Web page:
Enteral virus infections and early introduction of cow's milk (CM)-based formula are among the suggested triggers of type 1 diabetes (T1D)-associated autoimmunity, although studies on their role have remained contradictory. Here, we aimed to analyse whether interactions between these factors might clarify the controversies.
The study population comprised 107 subjects developing positivity for at least two T1D-associated autoantibodies and 446 control subjects from the Finnish diabetes prediction and prevention cohort. Enterovirus, rotavirus, adenovirus, respiratory syncytial virus and bovine insulin-binding antibodies were analysed from prospective serum samples at 3-24 months of age. Data on infant cow's milk exposure were available for 472 subjects: 251 subjects were exposed to cow's milk before 3 months of age and 221 subjects later in infancy.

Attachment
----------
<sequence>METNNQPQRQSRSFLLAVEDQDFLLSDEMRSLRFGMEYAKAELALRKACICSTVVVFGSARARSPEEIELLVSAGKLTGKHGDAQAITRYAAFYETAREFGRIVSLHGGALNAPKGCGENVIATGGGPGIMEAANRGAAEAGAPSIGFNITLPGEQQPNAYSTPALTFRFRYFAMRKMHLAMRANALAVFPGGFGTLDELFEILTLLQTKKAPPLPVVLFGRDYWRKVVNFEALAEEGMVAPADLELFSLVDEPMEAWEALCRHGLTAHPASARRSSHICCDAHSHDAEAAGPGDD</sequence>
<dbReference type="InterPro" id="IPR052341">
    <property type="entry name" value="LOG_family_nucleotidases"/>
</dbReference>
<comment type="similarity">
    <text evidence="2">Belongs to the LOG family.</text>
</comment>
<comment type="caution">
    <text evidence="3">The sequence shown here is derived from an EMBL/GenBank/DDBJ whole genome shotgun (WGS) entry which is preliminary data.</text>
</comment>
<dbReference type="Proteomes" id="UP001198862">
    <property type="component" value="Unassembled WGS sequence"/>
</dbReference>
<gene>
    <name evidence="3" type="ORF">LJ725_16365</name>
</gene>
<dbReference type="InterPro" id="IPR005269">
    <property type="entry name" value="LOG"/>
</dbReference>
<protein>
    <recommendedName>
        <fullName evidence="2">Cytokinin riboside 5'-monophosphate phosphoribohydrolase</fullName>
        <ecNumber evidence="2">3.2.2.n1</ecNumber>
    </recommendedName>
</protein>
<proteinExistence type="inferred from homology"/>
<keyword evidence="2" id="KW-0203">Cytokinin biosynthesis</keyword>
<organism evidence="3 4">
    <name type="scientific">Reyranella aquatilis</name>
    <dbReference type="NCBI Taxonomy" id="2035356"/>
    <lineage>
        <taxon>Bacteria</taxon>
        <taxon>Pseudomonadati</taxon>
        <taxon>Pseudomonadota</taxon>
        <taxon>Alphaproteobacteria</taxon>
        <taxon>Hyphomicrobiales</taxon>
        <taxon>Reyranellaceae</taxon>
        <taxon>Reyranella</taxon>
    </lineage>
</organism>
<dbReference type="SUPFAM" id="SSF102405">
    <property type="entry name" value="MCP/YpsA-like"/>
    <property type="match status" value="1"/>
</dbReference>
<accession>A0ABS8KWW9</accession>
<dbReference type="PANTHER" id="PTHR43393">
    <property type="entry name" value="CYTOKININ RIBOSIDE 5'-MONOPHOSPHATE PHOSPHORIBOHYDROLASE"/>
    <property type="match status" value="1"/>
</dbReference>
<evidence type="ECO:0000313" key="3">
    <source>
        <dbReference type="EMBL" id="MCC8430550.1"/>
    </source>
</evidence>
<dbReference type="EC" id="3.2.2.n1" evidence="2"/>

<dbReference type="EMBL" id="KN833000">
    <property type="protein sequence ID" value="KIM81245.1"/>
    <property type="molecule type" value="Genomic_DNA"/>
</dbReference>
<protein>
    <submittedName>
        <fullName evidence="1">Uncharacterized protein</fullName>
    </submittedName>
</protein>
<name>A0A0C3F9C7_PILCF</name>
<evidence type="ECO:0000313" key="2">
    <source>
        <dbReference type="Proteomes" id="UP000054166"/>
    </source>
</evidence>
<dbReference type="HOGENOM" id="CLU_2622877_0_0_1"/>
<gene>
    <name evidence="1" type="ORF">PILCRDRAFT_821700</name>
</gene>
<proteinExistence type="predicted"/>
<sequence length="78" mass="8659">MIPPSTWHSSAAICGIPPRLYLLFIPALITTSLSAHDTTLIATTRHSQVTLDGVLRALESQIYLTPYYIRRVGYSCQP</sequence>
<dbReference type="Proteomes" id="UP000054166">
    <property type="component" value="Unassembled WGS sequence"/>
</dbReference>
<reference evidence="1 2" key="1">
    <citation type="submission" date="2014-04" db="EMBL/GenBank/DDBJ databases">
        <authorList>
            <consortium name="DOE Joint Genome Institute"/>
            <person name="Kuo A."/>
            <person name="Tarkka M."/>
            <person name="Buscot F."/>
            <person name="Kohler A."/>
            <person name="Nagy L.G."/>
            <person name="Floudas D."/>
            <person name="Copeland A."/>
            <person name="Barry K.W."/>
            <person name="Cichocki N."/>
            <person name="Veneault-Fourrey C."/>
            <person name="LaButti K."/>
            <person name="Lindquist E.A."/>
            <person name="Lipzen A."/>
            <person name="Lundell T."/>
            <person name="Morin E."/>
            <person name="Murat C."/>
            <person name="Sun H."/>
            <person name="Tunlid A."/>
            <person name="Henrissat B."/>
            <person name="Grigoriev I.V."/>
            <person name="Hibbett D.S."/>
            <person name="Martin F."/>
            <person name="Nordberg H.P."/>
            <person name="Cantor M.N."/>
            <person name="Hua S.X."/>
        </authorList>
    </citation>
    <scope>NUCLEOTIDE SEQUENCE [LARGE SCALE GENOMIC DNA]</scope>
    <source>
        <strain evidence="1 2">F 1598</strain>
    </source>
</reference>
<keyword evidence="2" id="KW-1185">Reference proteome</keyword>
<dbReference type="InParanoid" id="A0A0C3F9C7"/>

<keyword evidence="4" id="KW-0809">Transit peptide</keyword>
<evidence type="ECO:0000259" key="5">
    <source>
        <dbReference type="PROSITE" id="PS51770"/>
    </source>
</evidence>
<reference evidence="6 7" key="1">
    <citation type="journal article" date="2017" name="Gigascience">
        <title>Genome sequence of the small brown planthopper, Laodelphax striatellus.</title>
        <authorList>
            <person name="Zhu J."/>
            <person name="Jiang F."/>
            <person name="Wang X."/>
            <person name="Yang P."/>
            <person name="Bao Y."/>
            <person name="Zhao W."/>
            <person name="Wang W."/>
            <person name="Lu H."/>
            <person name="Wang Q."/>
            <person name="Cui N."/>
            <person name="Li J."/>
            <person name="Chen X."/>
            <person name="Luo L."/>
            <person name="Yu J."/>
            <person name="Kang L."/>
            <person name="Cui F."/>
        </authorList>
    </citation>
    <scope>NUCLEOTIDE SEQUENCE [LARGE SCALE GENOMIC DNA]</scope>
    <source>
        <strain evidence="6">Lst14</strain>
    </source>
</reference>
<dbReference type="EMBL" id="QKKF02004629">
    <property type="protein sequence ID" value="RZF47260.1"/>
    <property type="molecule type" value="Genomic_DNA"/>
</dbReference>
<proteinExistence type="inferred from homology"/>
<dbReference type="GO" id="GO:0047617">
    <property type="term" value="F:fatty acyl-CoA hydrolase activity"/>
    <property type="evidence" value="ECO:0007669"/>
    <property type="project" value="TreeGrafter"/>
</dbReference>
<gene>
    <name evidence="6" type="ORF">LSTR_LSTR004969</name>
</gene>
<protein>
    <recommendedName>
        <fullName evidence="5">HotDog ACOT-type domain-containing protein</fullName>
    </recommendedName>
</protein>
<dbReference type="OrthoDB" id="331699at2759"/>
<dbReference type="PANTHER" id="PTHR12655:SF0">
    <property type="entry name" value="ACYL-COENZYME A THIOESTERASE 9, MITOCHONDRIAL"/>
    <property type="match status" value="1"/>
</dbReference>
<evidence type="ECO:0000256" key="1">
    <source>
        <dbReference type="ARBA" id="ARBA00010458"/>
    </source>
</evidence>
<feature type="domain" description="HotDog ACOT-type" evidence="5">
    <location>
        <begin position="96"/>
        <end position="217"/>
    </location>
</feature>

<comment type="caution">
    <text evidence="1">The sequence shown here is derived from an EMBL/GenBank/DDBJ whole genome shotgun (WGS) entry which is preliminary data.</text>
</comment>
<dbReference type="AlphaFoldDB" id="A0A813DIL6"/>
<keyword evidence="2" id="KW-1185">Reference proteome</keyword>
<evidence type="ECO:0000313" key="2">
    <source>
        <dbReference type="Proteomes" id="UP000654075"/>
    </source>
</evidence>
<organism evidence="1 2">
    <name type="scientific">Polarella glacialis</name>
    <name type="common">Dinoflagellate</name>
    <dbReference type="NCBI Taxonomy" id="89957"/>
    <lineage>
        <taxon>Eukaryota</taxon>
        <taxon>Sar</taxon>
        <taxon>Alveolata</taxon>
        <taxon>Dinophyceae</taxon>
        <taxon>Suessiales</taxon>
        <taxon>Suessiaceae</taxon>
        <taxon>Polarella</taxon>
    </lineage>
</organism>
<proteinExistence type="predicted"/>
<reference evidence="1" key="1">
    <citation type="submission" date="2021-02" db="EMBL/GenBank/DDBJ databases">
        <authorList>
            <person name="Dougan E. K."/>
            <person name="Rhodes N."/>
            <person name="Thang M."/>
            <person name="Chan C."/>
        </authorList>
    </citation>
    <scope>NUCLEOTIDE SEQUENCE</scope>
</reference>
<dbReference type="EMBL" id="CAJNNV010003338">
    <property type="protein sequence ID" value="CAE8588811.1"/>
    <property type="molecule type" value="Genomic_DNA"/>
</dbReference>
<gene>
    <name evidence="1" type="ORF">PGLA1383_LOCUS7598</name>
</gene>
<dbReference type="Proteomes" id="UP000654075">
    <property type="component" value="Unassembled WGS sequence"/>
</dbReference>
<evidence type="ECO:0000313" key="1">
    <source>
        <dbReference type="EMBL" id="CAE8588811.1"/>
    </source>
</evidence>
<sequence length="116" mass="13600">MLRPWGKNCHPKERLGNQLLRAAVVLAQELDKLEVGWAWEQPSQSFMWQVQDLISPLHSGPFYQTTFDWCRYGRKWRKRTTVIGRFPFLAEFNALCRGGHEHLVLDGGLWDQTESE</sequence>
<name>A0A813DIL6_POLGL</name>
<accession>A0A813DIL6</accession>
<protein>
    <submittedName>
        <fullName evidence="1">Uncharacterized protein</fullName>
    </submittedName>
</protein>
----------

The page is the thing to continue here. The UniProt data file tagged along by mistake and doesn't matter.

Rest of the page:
Signs of an enterovirus infection by 12 months of age were associated with the appearance of autoimmunity among children who were exposed to cow's milk before 3 months of age. Cox regression analysis revealed a combined effect of enterovirus infection and early cow's milk exposure for the development of ICA and any of the biochemically defined autoantibodies (p?=?0.001), of IAA (p?=?0.002), GADA (p?=?0.001) and IA-2A (p?=?0.013).
The effect of enterovirus infection on the appearance of T1D-associated autoimmunity seems to be modified by exposure to cow's milk in early infancy suggesting an interaction between these factors. Moreover, these results provide an explanation for the controversial findings obtained when analysing the effect of any single one of these factors on the appearance of T1D-associated autoimmunity.